Saturday, May 12, 2012
Mary Higgins Clark: By the Book
Mary Higgins Clark - llustration by Jillian Tamaki
“Dante to ‘Dead Man Walking’: One Reader’s Journey Through the Christian Classics,” by Raymond A. Schroth.
When and where do you like to read?
I like to read anywhere. I never go to a doctor or dentist without a book in my bag. At home I used to love to read in bed but fall asleep too easily. So my favorite spot is a roomy wing chair with a footstool in the family room. If I’m working on my own book, I’ll be reading background material in my third-floor office at home in Saddle River.
What was the last truly great book you read?
After many years, I just reread “Pride and Prejudice” and understand why it is, and always will be, a classic.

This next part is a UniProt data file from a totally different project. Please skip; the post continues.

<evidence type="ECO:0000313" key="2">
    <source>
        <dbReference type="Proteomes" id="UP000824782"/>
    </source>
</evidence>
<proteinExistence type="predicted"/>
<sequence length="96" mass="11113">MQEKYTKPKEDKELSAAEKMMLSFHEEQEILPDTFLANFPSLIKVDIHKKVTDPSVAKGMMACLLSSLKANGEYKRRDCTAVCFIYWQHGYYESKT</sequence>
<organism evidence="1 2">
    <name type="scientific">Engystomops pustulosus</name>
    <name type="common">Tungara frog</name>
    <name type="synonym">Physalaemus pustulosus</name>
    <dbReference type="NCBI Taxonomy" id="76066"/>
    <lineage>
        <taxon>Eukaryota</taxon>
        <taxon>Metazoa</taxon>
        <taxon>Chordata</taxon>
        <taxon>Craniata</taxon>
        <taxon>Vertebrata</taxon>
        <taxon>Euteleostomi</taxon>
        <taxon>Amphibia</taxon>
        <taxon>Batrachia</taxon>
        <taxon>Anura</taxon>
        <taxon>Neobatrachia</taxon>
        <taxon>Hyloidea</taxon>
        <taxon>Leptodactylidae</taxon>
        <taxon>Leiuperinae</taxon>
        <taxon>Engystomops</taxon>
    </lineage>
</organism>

Are you a fiction or a nonfiction person? What’s your favorite literary genre? Any guilty pleasures?
Fiction or nonfiction: honestly, both. I love to read historical biographies, and of course I cut my teeth on suspense, starting with “The Bobbsey Twins and Baby May,” in which an infant is left on the doorstep. The baby sitter had been in a daze because a can of tomato soup had fallen on her head, and she keeps trying to steal the baby back. After that it was the “Nancy Drew” series, and I was hooked.
You once worked as a stewardess, and presumably you have traveled quite a bit. Any observations about what people read on airplanes and how that’s changed over the years? What do you like to read on the plane?
When I was a flight stewardess with Pan American a thousand years ago, everyone was carrying a book. Now everyone seems to be carrying a computer or looking at the television. A few years ago, I got on the plane and smiled to see a woman deeply engrossed in one of my books. I settled myself and a few minutes later glanced back. She was in a dead sleep. On a plane, I like to catch up with what my suspense writer friends are up to and grab their latest on the way to the plane.